Swindon Borough Council has missed the latest deadline it set itself for finishing the roadworks in Mead Way – again.
The work on the major route through north Swindon began last year and was originally due to be completed last autumn at a cost of £4m.
But because of the coronavirus lockdown and difficulties in moving pipes under the road, that deadline slipped to spring this year.
And when a definitive date was requested by Labour councillor Kevin Small in February, the then cabinet member for highways Coun Maureen Penny was emphatic. She said: “We’ve said it will be finished in June and it will be.”
But on the first day of July work is still ongoing. Mead Way is still closed and signs say the work will be completed in ‘late summer’, which the council says includes at least some of September.
Labour councillor Jim Robbins, who chaired the scrutiny meeting where Coun Penny set the definitive deadline, is not impressed.
He said: “It is unacceptable for the council not to have finished what was meant to be an 11-week project in February 2020.
“We are now some 70 weeks into the works with costs to taxpayers rising with every delayed day and there are still no imminent signs of completion.
“It is not acceptable for the council to use the same old tired excuses of finding surprises when they dug up the road or blaming external contractors or the Covid pandemic.
“Someone senior needs to be properly apologising to the residents of Mannington & Western about the daily disruption they face simply leaving the area where they live.
“For the council to give itself a new deadline of the end of June after a year of delays at the scrutiny meeting in February and still miss it is pathetic.”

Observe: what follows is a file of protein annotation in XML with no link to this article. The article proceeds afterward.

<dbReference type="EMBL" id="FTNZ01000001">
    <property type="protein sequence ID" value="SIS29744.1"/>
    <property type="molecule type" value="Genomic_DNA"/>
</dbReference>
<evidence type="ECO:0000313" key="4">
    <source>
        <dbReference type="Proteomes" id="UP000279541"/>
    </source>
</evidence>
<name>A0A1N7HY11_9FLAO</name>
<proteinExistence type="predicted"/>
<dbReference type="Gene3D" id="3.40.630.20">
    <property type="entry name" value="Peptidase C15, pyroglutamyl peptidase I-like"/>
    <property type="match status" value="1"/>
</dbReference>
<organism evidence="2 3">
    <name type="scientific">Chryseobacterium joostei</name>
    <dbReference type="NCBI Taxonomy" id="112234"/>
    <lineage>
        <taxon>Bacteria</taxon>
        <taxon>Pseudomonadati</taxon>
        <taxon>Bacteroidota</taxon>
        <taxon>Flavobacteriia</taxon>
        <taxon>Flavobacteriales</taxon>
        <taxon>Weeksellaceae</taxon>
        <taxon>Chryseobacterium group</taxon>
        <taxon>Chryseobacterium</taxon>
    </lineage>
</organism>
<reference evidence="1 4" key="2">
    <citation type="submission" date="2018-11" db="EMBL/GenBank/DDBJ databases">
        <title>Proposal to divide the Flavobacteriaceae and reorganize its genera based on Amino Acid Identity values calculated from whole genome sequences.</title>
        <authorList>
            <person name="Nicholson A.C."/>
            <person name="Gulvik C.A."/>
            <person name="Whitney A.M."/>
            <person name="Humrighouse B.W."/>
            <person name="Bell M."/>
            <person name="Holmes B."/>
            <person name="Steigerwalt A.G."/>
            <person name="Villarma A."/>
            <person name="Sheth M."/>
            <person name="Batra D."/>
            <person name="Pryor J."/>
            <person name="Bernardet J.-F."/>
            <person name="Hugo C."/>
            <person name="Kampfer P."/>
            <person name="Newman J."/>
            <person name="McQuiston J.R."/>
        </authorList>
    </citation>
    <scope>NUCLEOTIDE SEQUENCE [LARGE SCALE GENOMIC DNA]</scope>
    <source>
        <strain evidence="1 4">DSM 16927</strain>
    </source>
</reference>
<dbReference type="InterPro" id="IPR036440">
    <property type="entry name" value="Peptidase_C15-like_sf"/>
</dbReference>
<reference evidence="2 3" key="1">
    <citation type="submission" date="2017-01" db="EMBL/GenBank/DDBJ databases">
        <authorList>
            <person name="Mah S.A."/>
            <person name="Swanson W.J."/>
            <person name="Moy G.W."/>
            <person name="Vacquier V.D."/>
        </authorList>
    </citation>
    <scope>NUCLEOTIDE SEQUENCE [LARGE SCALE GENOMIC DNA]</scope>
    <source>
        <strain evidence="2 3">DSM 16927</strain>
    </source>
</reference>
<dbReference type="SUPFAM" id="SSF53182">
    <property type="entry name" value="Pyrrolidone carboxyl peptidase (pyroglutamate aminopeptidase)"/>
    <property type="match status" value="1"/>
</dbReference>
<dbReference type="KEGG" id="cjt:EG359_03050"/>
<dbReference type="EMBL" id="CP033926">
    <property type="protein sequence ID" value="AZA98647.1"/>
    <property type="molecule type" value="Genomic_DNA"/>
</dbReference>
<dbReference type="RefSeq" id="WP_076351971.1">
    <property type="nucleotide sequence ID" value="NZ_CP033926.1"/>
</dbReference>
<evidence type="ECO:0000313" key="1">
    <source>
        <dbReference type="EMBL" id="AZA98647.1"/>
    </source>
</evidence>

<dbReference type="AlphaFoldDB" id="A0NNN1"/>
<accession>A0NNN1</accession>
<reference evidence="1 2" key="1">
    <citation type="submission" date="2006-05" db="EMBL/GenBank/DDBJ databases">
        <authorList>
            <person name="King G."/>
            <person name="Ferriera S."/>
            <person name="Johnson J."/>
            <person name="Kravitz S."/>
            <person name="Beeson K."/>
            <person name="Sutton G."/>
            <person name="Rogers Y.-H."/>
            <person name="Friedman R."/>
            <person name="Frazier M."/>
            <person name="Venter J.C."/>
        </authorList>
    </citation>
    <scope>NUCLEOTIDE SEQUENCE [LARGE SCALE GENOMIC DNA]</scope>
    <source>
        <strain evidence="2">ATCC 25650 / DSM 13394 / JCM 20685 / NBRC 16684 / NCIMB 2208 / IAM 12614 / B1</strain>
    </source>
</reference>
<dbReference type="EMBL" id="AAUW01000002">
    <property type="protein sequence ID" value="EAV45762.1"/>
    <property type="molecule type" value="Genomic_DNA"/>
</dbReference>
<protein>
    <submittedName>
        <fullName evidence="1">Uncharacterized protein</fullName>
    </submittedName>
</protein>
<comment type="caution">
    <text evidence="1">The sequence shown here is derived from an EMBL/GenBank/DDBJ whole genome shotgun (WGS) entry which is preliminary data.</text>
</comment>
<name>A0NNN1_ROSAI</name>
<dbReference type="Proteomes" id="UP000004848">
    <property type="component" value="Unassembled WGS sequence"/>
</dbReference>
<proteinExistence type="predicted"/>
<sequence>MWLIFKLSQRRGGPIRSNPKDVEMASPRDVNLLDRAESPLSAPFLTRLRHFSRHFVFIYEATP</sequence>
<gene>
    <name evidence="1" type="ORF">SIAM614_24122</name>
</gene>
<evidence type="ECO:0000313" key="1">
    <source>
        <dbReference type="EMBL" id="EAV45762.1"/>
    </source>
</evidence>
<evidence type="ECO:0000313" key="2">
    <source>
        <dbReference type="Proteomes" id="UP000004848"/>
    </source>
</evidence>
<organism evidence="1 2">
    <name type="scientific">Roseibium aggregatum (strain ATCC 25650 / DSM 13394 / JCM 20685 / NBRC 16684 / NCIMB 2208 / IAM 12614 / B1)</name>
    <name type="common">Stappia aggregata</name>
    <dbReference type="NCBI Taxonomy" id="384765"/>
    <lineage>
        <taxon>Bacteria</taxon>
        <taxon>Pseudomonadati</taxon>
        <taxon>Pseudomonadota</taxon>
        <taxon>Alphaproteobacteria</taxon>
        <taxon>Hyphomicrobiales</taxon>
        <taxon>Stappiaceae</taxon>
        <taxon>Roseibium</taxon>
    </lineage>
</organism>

Coun Robbins said he wanted the authority to look at why several road projects have overrun badly.
The £2.8m project to reconfigure the Moonrakers junction is still going on a year after it began. And works in Thamedown Way is contributing to drivers’ frustrations.
Coun Robbins said: “We need to find out why the council can’t manage these sorts of projects, how much the delays cost the taxpayers, how they impact on residents, local businesses and the local economy, and we need to see a proper action plan about how the council is going to turn around its performance.”
Th borough council’s new cabinet member for transport, Kevin Parry said: “The scheme to improve Mead Way is long overdue and there are a long list of issues with the delays caused by the pandemic last year a major contributing factor.
“We have been playing catch-up ever since and ecology issues over the last couple of months have not helped. I took over the highways portfolio a few weeks ago and one of my tasks is to ensure these complicated, long-running schemes are completed as soon as possible.
“Our revised programme shows a completion date of late summer, which takes us into September, and we are still aiming to fully reopen the road by then.”